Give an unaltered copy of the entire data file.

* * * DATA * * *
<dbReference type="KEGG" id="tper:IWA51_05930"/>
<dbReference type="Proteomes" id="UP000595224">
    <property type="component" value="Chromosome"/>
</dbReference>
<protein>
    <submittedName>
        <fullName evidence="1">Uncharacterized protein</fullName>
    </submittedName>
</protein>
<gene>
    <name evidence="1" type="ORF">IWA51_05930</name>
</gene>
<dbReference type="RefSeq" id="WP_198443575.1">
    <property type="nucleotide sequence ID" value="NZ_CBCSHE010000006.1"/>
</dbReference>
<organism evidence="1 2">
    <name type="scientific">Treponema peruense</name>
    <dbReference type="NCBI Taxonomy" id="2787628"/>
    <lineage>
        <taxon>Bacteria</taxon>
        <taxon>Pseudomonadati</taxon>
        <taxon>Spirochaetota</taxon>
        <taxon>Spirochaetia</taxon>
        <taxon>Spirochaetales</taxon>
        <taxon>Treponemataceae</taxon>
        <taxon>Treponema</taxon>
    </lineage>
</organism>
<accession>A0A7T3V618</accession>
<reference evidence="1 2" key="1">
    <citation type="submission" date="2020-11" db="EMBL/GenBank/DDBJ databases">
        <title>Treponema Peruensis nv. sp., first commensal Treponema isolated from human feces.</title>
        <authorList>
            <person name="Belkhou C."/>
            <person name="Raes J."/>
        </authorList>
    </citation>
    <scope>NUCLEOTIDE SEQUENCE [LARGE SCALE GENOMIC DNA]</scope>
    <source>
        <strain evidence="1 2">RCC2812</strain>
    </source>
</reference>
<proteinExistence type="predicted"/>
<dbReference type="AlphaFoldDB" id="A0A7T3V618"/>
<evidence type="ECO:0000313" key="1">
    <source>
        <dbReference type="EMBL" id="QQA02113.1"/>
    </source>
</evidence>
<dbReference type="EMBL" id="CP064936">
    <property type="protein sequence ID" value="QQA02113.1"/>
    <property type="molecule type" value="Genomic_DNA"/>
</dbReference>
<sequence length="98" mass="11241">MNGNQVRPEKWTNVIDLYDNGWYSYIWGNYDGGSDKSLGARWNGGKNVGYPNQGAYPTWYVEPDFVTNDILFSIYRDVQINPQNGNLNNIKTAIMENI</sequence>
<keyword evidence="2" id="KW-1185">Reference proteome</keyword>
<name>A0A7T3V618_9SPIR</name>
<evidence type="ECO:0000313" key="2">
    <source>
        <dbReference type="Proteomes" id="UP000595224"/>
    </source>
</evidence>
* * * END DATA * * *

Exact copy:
<dbReference type="KEGG" id="tper:IWA51_05930"/>
<dbReference type="Proteomes" id="UP000595224">
    <property type="component" value="Chromosome"/>
</dbReference>
<protein>
    <submittedName>
        <fullName evidence="1">Uncharacterized protein</fullName>
    </submittedName>
</protein>
<gene>
    <name evidence="1" type="ORF">IWA51_05930</name>
</gene>
<dbReference type="RefSeq" id="WP_198443575.1">
    <property type="nucleotide sequence ID" value="NZ_CBCSHE010000006.1"/>
</dbReference>
<organism evidence="1 2">
    <name type="scientific">Treponema peruense</name>
    <dbReference type="NCBI Taxonomy" id="2787628"/>
    <lineage>
        <taxon>Bacteria</taxon>
        <taxon>Pseudomonadati</taxon>
        <taxon>Spirochaetota</taxon>
        <taxon>Spirochaetia</taxon>
        <taxon>Spirochaetales</taxon>
        <taxon>Treponemataceae</taxon>
        <taxon>Treponema</taxon>
    </lineage>
</organism>
<accession>A0A7T3V618</accession>
<reference evidence="1 2" key="1">
    <citation type="submission" date="2020-11" db="EMBL/GenBank/DDBJ databases">
        <title>Treponema Peruensis nv. sp., first commensal Treponema isolated from human feces.</title>
        <authorList>
            <person name="Belkhou C."/>
            <person name="Raes J."/>
        </authorList>
    </citation>
    <scope>NUCLEOTIDE SEQUENCE [LARGE SCALE GENOMIC DNA]</scope>
    <source>
        <strain evidence="1 2">RCC2812</strain>
    </source>
</reference>
<proteinExistence type="predicted"/>
<dbReference type="AlphaFoldDB" id="A0A7T3V618"/>
<evidence type="ECO:0000313" key="1">
    <source>
        <dbReference type="EMBL" id="QQA02113.1"/>
    </source>
</evidence>
<dbReference type="EMBL" id="CP064936">
    <property type="protein sequence ID" value="QQA02113.1"/>
    <property type="molecule type" value="Genomic_DNA"/>
</dbReference>
<sequence length="98" mass="11241">MNGNQVRPEKWTNVIDLYDNGWYSYIWGNYDGGSDKSLGARWNGGKNVGYPNQGAYPTWYVEPDFVTNDILFSIYRDVQINPQNGNLNNIKTAIMENI</sequence>
<keyword evidence="2" id="KW-1185">Reference proteome</keyword>
<name>A0A7T3V618_9SPIR</name>
<evidence type="ECO:0000313" key="2">
    <source>
        <dbReference type="Proteomes" id="UP000595224"/>
    </source>
</evidence>